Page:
Monday, March 17, 2014
Alexander A. Boni-Saenz (Assistant Professor of Law, Chicago-Kent College of Law) recently published an article entitled, Personal Delegations, 78 Brook. L. Rev. 1231 (2013). Provided below is the beginning of the introduction to the article:
Donald and Gloria Luster married on October 5, 1963 and had four children. Donald retired in 2005, and it was about this time when Jeannine Childree, his youngest daughter and a registered nurse, noticed that he was exhibiting signs of dementia. After a number of consultations with doctors, Donald was officially diagnosed with Alzheimer's disease in 2009 due to his memory loss, disorientation, and other cognitive impairments. Based on these medical evaluations, a Connecticut probate court declared Donald incapable of handling his personal or financial affairs and appointed Jeannine and his other daughter, Jennifer Dearborn, as his guardians. Shortly thereafter, Gloria filed for a legal separation from Donald, and in response, the daughters counterclaimed for divorce, suspecting their mother of financial and emotional abuse. Should the guardian-daughters have the authority to sue for divorce on behalf of their father?
In 2000, Joe Thomas Garrett died after a bout with lung cancer. About a week before he died, he signed a durable power of attorney and approved a will. The power of attorney designated Joe's brother, Larry, as attorney-in-fact, and the will poured Joe's assets into a trust bearing Joe's name. Its trustees were Carolynne (Joe's wife), and Larry, and its assets would be distributed at Caroylnne's death, with only two percent going to one of Joe's daughters, Joni Hart. Although Joni had only seen her father a handful of times since 1969, she challenged the will on several grounds, including that Joe lacked the mental capacity to execute it and that it was invalid because it was actually executed by Larry. Assuming Joe lacked decisional capacity, should Larry have the authority to execute a will on his brother's behalf?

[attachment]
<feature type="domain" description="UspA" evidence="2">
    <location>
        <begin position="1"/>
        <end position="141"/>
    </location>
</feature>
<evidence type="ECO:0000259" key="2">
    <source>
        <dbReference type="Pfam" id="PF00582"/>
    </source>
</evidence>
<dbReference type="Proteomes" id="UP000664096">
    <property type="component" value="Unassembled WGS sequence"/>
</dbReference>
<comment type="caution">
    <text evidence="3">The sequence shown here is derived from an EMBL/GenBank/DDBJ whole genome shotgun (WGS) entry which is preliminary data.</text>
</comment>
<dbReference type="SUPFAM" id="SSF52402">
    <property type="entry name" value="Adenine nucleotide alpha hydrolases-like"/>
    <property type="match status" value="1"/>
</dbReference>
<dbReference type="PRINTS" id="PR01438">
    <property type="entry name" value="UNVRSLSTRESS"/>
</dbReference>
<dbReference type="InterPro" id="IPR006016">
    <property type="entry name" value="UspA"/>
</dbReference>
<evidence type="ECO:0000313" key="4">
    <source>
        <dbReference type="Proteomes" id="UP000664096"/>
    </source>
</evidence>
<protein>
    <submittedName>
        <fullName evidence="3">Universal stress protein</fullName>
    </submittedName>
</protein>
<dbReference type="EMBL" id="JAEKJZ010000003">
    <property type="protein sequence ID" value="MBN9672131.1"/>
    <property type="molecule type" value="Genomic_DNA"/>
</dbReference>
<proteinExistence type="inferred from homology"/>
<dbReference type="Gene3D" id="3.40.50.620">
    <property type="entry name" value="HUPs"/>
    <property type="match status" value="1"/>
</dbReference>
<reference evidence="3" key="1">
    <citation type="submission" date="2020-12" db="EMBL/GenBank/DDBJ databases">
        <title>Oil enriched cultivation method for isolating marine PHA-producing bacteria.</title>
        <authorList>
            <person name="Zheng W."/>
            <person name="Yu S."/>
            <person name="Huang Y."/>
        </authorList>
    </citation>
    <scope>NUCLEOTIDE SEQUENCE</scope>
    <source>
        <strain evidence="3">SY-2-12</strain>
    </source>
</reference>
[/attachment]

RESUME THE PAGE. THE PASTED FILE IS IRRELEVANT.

These types of questions are more familiar in the health-care context, where the legal system has publicly grappled with the difficulties of delegating the decision to withdraw life-sustaining treatment from individuals such as Karen Ann Quinlan, Nancy Cruzan, and Terri Schiavo. Cases like these illustrate the important question of proxy decision-making on personal matters, yet courts and legislatures are divided on whether and how to delegate personal decisionmaking authority for individuals who suffer from cognitive impairment. Nevertheless, this question's importance in the United States is unlikely to subside anytime soon. Millions of people lack decisional capacity due to illness or accident, and these numbers will only increase with an aging population. Further, the traditional lines of decision-making authority have broken down as family and caregiving structures have changed. Thus, society will face more and more scenarios in which people with cognitive impairments may require support or a proxy in making crucial life decisions. While this reality presents many difficult questions, it also creates an opportunity to rethink and reevaluate how the law treats people with cognitive impairments.